According to InternetLiveStats, Google’s search engine processes an average of 40,000 search queries every single second. Undoubtedly, a mind-blowing number that translates to 3.5 billion searches every day, or more than 1.2 trillion searches per year on a global scale. These statistics alone show the indisputable importance of keywords and correct positioning when navigating through the Internet. Today, we will make a zoom on apps – and we will see a practical guide for performing ASO keyword research that actually brings tangible results for your business.
ASO vs SEO – What is the difference?
Before we dive into the practical part of our ASO keyword research, it is important to understand the difference between SEO and ASO. Both of these concepts are widely popular among Marketers, and both use the so-called keywords as the “secret ingredient” for achieving efficiency and bringing results for businesses.
However, these concepts have their difference, as they are not always applicable to every type of app.
SEO – Search Engine Optimization
Put simply, Search Engine Optimization (also known as SEO), is the process of improving the visibility and positioning of your website in search engines by making your website more relevant for users’ searches. The overal goal of SEO is to drive more traffic from search engines (such as Google, Bing, and others) to a webpage in an organic (non-paid) way.
Some SEO factors include:
- User Experience;
- Website architecture;
- Page load speed;
- Meta Titles & Descriptions;
- High quality content;
- Content optimization (mainly through keywords);
And other factors, include mobile responsiveness, backlinks, and so on.
At this point, you are probably asking yourself: what does this have to do with apps? Isn’t this only for web search (desktop and mobile)? The answer is yes…and no. Some apps can actually be indexed by search engines, which means that you may want to optimize them for SEO instead of ASO.
You see, when it comes to apps, there are three main types – native mobile apps, hybrid apps, and progressive web apps. And while native mobile apps require a third-party app store in order to be distributed, progressive web apps can actually be accessed via a simple URL, in the same way you would access a regular website.
As a result, search engines can actually find them and index them as opposed to native ones – so, you can actually perform SEO efforts in order to improve their positioning.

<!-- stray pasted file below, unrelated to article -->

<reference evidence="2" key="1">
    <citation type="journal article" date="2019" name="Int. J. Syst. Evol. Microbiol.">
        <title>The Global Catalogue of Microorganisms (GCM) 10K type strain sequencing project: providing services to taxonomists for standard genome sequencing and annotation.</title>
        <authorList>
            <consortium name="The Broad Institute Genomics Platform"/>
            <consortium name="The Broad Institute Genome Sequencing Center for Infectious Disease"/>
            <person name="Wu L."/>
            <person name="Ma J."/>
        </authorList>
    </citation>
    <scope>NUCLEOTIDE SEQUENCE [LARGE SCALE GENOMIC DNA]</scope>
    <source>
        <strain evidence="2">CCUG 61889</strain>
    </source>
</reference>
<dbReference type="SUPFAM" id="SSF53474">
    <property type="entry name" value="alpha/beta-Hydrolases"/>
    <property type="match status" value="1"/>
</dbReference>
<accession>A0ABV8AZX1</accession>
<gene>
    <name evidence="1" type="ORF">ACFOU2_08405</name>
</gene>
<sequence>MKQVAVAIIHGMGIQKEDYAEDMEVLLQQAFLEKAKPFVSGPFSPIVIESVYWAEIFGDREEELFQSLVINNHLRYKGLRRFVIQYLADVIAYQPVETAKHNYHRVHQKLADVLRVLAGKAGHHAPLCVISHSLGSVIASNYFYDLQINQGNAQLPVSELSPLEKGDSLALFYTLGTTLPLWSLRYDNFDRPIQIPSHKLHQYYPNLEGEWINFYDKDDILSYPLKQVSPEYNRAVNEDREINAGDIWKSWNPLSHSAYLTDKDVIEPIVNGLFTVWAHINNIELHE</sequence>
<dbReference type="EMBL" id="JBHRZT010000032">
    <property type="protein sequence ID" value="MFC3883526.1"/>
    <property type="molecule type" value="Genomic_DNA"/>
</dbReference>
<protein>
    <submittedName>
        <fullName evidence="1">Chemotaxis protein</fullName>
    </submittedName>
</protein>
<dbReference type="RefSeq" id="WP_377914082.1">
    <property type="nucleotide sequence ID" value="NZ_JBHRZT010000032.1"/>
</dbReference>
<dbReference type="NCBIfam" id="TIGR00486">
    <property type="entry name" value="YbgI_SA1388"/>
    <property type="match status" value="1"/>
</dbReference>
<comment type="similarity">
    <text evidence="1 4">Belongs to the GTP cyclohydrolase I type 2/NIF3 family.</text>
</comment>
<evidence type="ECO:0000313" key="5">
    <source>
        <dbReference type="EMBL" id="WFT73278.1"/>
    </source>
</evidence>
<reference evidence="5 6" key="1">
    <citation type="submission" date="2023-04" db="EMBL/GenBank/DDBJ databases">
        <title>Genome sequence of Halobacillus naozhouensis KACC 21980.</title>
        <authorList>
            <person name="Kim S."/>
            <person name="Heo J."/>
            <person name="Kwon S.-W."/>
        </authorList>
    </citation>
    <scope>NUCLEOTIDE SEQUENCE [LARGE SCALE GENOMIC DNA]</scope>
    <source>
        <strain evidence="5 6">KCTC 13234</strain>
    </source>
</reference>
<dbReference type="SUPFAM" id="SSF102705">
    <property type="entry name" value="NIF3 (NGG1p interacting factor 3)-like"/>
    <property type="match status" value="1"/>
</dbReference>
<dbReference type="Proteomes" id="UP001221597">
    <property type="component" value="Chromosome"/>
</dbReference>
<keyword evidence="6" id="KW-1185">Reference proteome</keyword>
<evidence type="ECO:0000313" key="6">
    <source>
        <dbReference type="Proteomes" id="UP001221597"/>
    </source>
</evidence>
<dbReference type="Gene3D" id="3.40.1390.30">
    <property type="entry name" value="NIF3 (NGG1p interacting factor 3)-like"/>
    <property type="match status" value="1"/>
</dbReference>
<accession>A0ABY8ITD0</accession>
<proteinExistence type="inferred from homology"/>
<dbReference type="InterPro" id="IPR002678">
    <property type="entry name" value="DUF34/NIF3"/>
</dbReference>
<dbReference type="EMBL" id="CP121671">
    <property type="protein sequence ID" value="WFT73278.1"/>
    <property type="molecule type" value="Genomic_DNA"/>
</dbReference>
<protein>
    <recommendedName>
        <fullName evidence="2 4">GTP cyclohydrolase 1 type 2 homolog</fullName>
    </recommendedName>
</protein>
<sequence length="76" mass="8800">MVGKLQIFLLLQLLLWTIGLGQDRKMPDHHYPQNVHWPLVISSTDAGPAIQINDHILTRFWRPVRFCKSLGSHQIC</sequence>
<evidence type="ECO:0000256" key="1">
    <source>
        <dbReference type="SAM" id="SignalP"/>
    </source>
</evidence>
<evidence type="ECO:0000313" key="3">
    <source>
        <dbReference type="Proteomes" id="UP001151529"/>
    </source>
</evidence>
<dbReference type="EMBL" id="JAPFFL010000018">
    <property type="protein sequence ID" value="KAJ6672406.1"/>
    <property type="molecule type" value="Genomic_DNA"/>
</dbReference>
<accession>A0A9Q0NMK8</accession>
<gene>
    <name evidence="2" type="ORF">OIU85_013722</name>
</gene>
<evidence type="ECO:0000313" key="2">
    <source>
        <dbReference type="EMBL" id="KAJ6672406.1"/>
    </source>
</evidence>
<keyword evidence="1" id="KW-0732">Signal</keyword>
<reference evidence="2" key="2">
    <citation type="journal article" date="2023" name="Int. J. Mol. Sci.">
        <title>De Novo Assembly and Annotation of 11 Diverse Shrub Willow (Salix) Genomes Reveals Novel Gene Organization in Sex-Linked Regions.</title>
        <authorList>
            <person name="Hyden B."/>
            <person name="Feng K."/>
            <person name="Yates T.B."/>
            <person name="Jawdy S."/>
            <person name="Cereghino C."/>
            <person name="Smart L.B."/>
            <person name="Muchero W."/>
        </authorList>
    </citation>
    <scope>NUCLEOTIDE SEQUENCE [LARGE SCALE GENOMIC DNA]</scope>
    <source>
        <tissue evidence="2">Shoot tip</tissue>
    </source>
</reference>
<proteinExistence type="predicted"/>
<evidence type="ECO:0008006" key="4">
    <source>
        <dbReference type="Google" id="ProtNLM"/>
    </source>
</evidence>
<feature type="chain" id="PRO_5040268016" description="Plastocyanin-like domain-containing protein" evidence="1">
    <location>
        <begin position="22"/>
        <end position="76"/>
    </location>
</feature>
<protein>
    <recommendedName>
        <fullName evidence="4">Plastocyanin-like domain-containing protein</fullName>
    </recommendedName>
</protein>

ASO – App Store Optimization
To better perform our ASO keyword research, first we need to have a good understanding of what ASO is. ASO, also known as App Store Optimization, is the process of improving the visibility of your app in the app store, in a similar way SEO works for websites and progressive web apps.
When talking about App Store Optimization, we need to focus on two different types of factors – the first one is on-metadata, and the second one is off-metadata.
On-metadata factors include the information that you provide about your app within the app store to convince users to download your app. Some of these factors include:
- The name and title of your app;
- Subtitle (short description);
- Visual assets and promotional text;
- A keyword-rich description of the app;
- Listing localization;
- Developer name;
And so on. In other words, all these elements that you need to identify to increase your app’s visibility within the store. We also have off-metadata factors, including:
- The number of downloads your app have;
- Ratings and reviews;
- Backlinks (a factor more highlighted for Google Play).
Of course, all these factors may differ between app stores, but this is just to get a general idea about ASO. As you might have imagined already, App Store Optimization is especially important for native mobile apps as they have to be downloaded from app stores (unlike PWAs, which can easily bypass app stores).
And now that we have a good understanding of these concepts, let’s dive right into our ASO keyword research methodology!
Step 1: Understanding the concept of keywords
As we already mentioned, keywords are the main ingredient of both Search Engine Optimization and App Store Optimization. They are the common language between search engines, users, and you as an app publisher – so you can let them know what your content is about, and they can find you easily when looking for an app like yours.